Maverick Citizen

DAYS OF BRUTALITY OP-ED

Ignoring the drivers and causes of violence is our undoing

Ignoring the drivers and causes of violence is our undoing
The aftermath of the Tembisa violence on 2 August 2022. (Photo: Gallo Images / Luba Lesolle)

Violence has become a code, one that we need to unpack and decipher by peeling off the layers of its root causes, key drivers, triggers and fuellers.

In just seven days, we have experienced different types of violence and we are still reeling from it. From the gang rape and violation of eight women in Krugersdorp, the hacking to death of two schoolgirls in Ngwangwane village in KwaZulu-Natal, to violent service delivery protests in Tembisa, the killing of citizens by the police and the mob murder by community members from Mogale City. This is deeply concerning.

What is even more worrying is the fact that this magnitude of violence is not new in South Africa, nor are these isolated incidents in 2022. 

Patterns of these types of violence have formed over time.

Violent crimes targeting women and girls in Krugersdorp and Ngwangwane village are a stark reminder that women are not safe in a country dubbed the rape capital of the world, with a femicide rate that is five times the global average.

This violence against women on the eve of Women’s Month in South Africa dampens the commemoration and celebration of strides made towards gender equality and women’s rights protection in the country. 

Violent protests in Tembisa remind us of many others that have taken place across the nation over the years, the most recent being the July 2021 protests that led to loss of life and revealed the fault lines of division along race, class and politics. 

Shades of Marikana

The violent response by the police to the violent protests takes us back to the Marikana massacre in August 2012.

And the mob murder of a person in Mogale City brings back the images of the Zandspruit vigilante killings in May 2021, and the mob killing of a Zimbabwean man in Diepsloot in April 2022.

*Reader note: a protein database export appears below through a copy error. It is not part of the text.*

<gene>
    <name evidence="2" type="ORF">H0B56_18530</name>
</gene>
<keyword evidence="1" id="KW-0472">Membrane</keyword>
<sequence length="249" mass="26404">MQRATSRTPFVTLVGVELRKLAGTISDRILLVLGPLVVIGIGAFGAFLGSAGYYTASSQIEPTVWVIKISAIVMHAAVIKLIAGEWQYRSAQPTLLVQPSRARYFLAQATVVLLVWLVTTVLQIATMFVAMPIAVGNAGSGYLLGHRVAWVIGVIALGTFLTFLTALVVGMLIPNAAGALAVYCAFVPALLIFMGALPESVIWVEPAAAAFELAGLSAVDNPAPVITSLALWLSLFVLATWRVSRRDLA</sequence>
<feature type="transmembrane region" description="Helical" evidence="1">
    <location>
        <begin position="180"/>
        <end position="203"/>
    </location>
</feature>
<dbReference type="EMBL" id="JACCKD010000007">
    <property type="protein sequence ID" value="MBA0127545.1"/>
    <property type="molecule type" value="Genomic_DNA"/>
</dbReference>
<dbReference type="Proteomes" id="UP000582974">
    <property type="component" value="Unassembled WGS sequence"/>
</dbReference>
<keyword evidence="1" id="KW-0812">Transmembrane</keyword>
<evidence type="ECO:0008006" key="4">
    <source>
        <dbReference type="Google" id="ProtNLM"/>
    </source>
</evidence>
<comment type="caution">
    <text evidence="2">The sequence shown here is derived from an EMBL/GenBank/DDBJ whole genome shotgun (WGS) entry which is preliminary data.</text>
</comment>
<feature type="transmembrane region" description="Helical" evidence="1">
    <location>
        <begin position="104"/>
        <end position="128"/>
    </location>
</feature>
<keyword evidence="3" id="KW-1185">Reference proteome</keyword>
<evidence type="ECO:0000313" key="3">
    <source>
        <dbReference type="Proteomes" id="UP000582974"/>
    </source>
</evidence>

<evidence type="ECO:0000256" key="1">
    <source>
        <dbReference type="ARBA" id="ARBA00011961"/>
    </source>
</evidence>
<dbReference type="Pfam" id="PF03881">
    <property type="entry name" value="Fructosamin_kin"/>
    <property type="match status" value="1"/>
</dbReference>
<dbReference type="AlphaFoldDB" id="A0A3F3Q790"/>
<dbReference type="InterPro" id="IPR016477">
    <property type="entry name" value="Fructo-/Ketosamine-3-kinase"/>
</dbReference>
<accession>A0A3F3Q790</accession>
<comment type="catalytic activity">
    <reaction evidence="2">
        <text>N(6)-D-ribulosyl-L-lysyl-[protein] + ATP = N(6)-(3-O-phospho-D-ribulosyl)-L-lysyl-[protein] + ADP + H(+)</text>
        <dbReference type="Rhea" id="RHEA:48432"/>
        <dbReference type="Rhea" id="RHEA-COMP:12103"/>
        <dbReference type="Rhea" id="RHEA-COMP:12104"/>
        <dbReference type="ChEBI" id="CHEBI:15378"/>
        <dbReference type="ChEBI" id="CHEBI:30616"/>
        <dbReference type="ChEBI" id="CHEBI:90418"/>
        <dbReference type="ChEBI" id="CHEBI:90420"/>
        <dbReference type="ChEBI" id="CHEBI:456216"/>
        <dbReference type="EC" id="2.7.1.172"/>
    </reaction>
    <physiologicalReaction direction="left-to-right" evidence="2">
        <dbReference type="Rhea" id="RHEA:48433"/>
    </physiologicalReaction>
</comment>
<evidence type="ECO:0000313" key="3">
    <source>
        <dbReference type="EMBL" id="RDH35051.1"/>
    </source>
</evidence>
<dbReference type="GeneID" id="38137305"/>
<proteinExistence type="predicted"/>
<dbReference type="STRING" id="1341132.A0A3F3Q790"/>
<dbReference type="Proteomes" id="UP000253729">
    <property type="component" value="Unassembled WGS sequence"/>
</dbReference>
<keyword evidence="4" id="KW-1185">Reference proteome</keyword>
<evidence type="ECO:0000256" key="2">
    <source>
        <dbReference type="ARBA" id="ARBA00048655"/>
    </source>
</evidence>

The recent deaths of two people due to police action in Tembisa are indicative of the failure of the SA Police Service (SAPS) to ensure public order policing within acceptable international legal and human rights standards, as well as South African laws. The heavy-handedness of the police, particularly the use of live ammunition to control protesters in Tembisa, is a brutal reminder that not enough has been done to reform the SAPS after Marikana. 

The use of live ammunition during protests in a constitutional democratic society like ours is in direct contravention of the right of citizens to protest enshrined in the Bill of Rights and the Regulation of Gatherings Act which is premised on the fact that everyone has the right to participate in protests with the protection of the police.  

The failure to implement the police reform recommendations that were made by the panel of experts in the aftermath of the Marikana massacre and which are backed by international best practice, haunts our society today. 

Communities at breaking point

The violent protests and the mayhem that accompanies them cannot be attributed to criminality alone. 

A lot would have happened first before community members resorted to violence, and ignoring the drivers and causes of violent protests is our undoing. In Tembisa, the protests followed the breakdown in communications between the members of the Ekurhuleni Mayoral Committee represented by the councillor for Tembisa, Siyanda Makhubo, and the Tembisa Community Forum. 

The protests are also a response to socioeconomic hardships that community members have been subjected to. We have seen a rapid increase in the cost of living on the back of the Covid-19 crisis and subsequent advanced lockdown protocols for more than two years, the high levels of unemployment, increase in rates and electricity levies and rising food costs following the escalation in fuel and oil prices globally.